Everything is coming up roses (a rose is a rose)

Alice B. Toklas and Gertrude Stein at home (by Man Ray)

In Everybody's Autobiography, Gertrude Stein famously summed up a visit to Oakland, the city where she spent her formative years, by writing that "Whenever you get there, there is no there there." Stein's oft-misinterpreted and typically gnomic line refers to the disappearance of her childhood home as much perhaps as a particular sense of cultural dislocation that a long-time resident of Paris must have experienced upon visiting California in the 1930s. Stein, of course, was not just any Parisian, but one who, along with first her brother Leo and later her partner Alice B. Toklas, famously surrounded herself with artists now recognized as the revolutionaries of modern art, including Picasso, Cezanne, and Matisse.

Were it possible for the ever-confident, self-assured, and endlessly and eagerly photographed Stein to return to California now, seventy years after her trip through Oakland, she may find herself inclined to revise her opinion of our lack of thereness, if only due to the happy accident that has San Francisco (Toklas' home town) on the verge of Steinian delirium. Between the Contemporary Jewish Museum's contextualizing Seeing Gertrude Stein: Five Stories and the SF MOMA's The Steins Collect exhibits, it seems we're in for a summer of breathlessly unpunctuated excitement.

Or maybe this feverish excitement is limited to Green Apple, surrounded as we are by what seems like a blessed deluge of books about, relating to, or touching upon our most famous literary emigrant. Although not all of the following books are tied to the concurrent exhibits, the serendipitous coincidence (not to mention seeing Stein's mug plastered all over town) has me eyeing my copy of The Making of Americans with a sense of guilt. (Although I could cop out--if listening to a 913 page book could be considered a cop out--and sit back while Gregory Laynor's performs the book for me.) (Do yourself a favor and listen to page 906.)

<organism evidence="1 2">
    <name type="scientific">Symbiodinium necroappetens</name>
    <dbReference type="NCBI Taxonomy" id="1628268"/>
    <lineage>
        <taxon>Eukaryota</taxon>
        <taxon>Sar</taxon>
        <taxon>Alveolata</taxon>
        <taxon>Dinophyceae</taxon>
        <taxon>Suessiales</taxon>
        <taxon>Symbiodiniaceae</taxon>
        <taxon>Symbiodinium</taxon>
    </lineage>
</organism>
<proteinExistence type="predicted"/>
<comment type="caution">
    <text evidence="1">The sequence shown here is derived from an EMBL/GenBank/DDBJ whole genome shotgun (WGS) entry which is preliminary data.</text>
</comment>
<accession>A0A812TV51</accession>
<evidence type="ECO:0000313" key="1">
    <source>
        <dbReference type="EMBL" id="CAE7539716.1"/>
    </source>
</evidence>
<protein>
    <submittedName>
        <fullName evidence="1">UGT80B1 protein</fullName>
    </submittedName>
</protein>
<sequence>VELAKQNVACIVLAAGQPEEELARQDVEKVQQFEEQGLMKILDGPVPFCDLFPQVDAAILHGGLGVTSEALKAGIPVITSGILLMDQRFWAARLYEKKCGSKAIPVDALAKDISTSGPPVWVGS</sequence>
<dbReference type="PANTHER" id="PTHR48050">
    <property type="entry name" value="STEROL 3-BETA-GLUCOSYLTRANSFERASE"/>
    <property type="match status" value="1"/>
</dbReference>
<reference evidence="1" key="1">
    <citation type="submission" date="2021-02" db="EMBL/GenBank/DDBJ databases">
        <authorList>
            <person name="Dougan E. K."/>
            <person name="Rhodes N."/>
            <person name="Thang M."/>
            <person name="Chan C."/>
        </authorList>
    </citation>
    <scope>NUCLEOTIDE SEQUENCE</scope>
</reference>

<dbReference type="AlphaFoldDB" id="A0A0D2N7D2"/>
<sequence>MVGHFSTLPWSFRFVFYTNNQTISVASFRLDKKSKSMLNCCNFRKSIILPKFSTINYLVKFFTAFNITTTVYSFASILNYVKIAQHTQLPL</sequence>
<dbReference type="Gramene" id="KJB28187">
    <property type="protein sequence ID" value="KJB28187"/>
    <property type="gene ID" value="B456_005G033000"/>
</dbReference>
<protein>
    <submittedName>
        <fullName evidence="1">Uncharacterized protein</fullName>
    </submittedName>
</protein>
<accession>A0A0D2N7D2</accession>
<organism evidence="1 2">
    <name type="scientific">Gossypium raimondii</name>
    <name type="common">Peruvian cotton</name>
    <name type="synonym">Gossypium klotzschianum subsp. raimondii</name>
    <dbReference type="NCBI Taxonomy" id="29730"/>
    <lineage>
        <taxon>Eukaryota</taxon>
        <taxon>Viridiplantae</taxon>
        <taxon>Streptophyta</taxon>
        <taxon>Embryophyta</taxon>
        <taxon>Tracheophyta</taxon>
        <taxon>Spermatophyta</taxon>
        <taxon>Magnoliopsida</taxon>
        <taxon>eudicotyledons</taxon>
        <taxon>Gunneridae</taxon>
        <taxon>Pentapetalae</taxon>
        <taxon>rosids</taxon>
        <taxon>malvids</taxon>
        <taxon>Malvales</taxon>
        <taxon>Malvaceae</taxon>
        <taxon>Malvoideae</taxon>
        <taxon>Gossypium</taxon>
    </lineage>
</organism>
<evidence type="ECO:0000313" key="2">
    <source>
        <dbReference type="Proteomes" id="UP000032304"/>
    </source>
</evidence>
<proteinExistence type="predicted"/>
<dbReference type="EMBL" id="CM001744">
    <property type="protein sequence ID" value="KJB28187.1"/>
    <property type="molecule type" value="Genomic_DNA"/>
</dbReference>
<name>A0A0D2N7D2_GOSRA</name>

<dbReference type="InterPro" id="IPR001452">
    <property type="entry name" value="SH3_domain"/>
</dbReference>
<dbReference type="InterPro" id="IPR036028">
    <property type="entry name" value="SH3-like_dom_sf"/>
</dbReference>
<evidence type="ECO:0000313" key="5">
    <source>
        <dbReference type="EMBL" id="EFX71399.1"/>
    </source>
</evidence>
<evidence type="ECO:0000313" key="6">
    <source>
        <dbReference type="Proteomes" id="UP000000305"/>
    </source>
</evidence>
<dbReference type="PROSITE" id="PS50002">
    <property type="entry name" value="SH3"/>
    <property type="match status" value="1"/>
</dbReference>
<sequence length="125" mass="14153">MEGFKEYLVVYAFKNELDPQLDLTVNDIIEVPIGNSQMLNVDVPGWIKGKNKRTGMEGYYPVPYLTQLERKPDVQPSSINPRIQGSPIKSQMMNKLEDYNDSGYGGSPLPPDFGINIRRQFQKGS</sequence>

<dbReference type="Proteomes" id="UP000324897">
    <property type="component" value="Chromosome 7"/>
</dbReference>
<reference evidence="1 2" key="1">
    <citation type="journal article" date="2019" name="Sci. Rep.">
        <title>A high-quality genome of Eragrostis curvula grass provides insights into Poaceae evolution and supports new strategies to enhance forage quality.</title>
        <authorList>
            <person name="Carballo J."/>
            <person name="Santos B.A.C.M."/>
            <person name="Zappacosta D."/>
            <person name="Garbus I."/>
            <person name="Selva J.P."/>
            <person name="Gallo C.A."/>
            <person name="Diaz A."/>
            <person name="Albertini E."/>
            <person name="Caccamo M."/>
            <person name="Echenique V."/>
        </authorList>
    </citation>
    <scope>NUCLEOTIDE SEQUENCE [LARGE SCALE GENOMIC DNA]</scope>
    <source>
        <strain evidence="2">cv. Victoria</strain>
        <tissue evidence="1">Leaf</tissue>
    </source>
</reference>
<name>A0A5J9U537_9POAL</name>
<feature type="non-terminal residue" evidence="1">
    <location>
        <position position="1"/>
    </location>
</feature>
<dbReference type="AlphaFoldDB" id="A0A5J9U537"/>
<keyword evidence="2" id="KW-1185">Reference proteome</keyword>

If any of this has made you feel the urge to brush up on Little Gertie*, take a look at the books below: from Atak's beautiful (and difficult to keep in stock) interpretation of Stein's story "Ada" to the hefty companion to The Steins Collect, I'm sure you'll find something in which to dip your toe before moving on to sentences like
Once upon a time there was no dog if there had been a dog nobody wept.

Once upon a time there was no name and if any one had a name nobody could cover a name with a name. But nobody wept except somebody who had not that name wept.

Atak's illustrated version of Stein's Ada, her first "word portrait" and a significant artistic breakthrough, is a bright and bold interpretation well-suited to the subject. Since I'm entirely ignorant of printing techniques, I'll quote from the book's publisher:
Atak’s unique style of illustration harks back to the days of chromolithography. As with these early printing techniques, on every page of the book each print layer is meticulously created by hand directly onto film. There are only a handful of artists left still using this technique and the result is inimitable. The book has the look and feel of something created in the early days of printmaking.

The Steins Collect is the companion book to the MOMA show. Read more about it on the Yale Press Log, which also informs us that the Press will be reviving two more of Gertrude Stein's work this fall, perhaps turning this summer of Stein into a veritable revival.

Steins' The World is Round is out-of-print (although you can view the edition illustrated by Clement Hurd--he of Goodnight Moon fame--on Flickr), but To Do, a follow-up to that book is a nice consolation, as consolations go. Molly explains why we're so infatuated with this one:
This whimsical book begins with the reassuring fact that everyone has a name and a birthday, taking a dizzying journey through the alphabet and the names therein. Never published in Stein's lifetime because it was deemed too obscure for children and adults, Yale University Press thankfully saw it as perfectly suited for both.

In 1906, Harriet Lane Levy was convinced to move to Paris from San Francisco by her friend Alice B. Toklas. Finding herself suddenly immersed in "in a strange world peopled by artists who spoke a language she could not understand--a colorful world that she could only remotely observe in black and white," Levy compiled these brief reminiscences which were until recently tucked away at the Bancroft Library. A fine book capturing an exciting era.

And, of course, there are the books by Stein herself, if you're so inclined.


* "Little Gertie is a little schnatterer. She talks all day long and so plainly. She outdoes them all. She's such a round little pudding, toddles around the whole day and repeats everything that's said or done." -- from a letter written by Stein's father, quoted in William Gass' essay on "Gertrude Stein and the Geography of the Sentence" (in The World Within the Word)